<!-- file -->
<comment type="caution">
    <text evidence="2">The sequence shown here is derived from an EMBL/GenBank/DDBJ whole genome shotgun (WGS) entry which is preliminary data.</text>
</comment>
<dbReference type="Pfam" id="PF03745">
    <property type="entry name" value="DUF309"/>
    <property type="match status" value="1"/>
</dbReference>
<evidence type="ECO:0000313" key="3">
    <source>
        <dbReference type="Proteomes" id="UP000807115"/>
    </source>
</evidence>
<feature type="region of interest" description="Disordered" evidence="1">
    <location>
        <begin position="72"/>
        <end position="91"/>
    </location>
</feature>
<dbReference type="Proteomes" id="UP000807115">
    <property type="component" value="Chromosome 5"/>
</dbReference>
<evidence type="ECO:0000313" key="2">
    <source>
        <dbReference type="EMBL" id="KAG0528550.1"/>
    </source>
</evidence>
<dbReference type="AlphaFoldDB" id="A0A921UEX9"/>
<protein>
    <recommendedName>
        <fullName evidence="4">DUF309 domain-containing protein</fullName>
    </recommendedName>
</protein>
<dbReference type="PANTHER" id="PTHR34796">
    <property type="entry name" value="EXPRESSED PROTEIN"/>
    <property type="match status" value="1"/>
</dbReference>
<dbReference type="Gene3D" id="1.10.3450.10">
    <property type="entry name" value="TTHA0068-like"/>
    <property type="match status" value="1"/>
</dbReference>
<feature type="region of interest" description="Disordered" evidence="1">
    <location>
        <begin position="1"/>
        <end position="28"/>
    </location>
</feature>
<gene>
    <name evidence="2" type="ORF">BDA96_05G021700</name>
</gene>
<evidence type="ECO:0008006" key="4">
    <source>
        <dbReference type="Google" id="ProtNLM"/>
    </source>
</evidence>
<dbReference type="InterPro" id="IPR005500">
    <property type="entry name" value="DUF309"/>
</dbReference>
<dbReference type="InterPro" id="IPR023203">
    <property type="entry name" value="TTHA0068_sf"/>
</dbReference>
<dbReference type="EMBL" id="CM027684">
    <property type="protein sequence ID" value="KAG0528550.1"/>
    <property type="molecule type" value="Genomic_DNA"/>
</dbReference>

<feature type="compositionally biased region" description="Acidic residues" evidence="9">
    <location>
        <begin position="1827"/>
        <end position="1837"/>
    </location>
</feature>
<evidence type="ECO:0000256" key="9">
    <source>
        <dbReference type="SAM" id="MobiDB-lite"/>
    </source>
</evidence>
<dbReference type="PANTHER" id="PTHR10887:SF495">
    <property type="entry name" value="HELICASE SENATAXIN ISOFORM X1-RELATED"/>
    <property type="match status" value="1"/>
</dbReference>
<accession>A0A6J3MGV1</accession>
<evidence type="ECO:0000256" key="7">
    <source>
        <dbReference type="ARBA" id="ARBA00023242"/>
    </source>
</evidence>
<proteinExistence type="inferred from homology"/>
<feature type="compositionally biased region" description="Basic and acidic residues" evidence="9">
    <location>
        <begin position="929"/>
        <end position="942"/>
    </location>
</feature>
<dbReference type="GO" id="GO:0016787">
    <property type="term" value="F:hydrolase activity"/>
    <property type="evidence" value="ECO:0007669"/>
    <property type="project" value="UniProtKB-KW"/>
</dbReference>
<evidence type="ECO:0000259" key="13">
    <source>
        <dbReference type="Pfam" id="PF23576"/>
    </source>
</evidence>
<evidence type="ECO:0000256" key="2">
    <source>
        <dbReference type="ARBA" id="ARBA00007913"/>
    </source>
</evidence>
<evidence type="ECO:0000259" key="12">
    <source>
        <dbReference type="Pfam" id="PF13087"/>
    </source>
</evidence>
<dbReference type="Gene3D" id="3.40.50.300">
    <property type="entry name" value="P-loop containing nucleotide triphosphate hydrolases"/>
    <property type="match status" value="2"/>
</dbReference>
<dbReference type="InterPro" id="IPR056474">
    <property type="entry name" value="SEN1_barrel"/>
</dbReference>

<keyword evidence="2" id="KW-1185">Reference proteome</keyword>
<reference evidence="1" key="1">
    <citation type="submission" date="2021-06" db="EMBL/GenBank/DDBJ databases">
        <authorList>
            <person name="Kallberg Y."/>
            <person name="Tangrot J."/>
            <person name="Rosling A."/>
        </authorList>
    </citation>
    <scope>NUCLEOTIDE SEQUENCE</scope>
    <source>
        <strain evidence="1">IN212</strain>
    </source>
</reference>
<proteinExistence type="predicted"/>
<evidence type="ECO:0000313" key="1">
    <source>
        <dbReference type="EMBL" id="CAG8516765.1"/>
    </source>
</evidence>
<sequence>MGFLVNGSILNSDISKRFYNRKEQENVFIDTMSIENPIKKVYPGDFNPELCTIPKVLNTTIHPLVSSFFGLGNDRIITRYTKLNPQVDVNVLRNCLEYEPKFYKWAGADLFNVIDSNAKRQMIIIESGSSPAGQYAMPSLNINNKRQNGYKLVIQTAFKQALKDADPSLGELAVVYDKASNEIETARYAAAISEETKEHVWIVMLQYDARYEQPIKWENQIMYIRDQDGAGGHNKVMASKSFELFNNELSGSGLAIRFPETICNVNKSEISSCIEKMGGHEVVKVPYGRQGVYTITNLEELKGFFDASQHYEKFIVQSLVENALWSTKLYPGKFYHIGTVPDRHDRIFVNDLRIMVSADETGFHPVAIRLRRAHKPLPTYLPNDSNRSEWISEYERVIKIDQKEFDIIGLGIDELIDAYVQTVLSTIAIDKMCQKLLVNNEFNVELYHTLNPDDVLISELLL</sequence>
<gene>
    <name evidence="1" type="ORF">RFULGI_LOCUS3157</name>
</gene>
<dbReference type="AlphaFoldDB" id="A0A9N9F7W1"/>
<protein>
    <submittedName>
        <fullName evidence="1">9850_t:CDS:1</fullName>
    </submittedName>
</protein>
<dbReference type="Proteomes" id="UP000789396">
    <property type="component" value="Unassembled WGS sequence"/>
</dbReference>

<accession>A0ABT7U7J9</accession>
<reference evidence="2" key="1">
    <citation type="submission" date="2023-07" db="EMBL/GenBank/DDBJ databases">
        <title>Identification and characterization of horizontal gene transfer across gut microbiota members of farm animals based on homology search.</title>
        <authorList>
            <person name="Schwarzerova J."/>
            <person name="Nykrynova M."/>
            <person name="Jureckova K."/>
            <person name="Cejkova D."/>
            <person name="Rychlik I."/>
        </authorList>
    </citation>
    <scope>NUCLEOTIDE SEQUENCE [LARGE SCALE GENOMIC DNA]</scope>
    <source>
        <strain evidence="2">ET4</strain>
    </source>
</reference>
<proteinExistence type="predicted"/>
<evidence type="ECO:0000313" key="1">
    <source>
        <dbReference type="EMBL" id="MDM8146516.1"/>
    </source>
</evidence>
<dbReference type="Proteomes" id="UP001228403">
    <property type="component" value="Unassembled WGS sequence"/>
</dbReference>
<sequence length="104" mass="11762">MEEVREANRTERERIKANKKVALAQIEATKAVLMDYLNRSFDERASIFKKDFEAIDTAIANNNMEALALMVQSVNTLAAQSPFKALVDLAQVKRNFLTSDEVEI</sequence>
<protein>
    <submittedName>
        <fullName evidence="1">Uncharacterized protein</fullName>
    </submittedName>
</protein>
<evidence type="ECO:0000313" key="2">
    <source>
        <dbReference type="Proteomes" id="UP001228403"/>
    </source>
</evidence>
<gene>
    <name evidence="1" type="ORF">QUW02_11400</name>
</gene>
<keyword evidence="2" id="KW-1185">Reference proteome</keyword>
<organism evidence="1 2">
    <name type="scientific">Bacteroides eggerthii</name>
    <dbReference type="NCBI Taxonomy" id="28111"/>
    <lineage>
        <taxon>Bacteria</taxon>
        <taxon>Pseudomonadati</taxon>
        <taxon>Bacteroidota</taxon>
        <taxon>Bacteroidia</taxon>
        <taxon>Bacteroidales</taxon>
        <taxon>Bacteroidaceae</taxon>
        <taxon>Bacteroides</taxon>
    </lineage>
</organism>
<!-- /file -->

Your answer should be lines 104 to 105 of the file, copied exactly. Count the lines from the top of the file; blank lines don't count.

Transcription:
    <source>
        <dbReference type="ARBA" id="ARBA00007913"/>